Thirty-one years to the month after the Immaculate Reception, the Steelers nearly crafted an NFL version of the “band is on the field!” play, if only receiver Antonio Brown had managed to stay on the field himself.
And if Brown hadn’t stepped slightly out of bounds only 13 yards from paydirt, the outcome would have become nearly as controversial as the Bradshaw-to-Tatum-to-Franco-possibly-by-way-of-Fuqua touchdown in the postseason.
One of the various pitches on the play included a lateral from quarterback Ben Roethlisberger that initially appeared to be an illegal forward pass. On Tuesday, NFL V.P. of officiating Dean Blandino said on NFL Network that the ruling on the field of a lateral would have survived replay review, given the lack of indisputable visual evidence to the contrary.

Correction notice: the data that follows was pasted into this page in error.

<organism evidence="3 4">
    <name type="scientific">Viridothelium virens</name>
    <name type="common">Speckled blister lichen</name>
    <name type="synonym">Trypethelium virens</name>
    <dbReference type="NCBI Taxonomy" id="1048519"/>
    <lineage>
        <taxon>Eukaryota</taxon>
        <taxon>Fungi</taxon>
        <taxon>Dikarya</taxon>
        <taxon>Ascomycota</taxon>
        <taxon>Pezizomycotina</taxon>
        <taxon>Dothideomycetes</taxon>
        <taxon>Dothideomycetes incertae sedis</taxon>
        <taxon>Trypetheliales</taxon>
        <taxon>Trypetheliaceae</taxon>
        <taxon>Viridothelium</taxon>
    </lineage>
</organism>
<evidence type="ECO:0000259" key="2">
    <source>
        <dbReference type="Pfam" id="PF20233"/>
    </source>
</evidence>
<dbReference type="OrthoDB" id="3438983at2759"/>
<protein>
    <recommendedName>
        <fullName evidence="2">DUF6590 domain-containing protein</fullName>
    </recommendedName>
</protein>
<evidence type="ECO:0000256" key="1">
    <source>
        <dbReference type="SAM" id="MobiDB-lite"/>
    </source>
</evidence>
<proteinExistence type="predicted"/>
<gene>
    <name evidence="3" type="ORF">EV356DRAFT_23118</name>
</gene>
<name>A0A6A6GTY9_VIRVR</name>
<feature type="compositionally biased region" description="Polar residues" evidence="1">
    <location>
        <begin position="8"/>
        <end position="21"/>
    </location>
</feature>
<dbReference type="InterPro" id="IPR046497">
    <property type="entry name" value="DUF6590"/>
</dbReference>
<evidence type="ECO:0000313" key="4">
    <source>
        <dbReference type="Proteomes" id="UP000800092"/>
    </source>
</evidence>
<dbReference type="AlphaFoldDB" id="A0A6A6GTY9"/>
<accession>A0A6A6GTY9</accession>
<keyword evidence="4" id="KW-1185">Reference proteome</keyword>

This assumes, of course, that the referee John Parry wouldn’t have pulled a Triplette when reviewing the play.
The far more impressive bit of officiating came from field judge Scott Edwards, who remained in proper position throughout the chaos of the final play, saw Brown’s left foot land slightly out of bounds, and blew the play dead.
Making Edwards’ decision even more gutsy was the absence of the safety net of replay to overturn an erroneous call. While the failure to blow the whistle could have been corrected after the fact, if Edwards were wrong he would have been solely responsible for swiping a season-saving win from the Steelers.
In a year featuring so many high-profile officiating mistakes, Edwards deserves credit for getting a big call in a big spot right, and for having the nerve to be true to what he saw.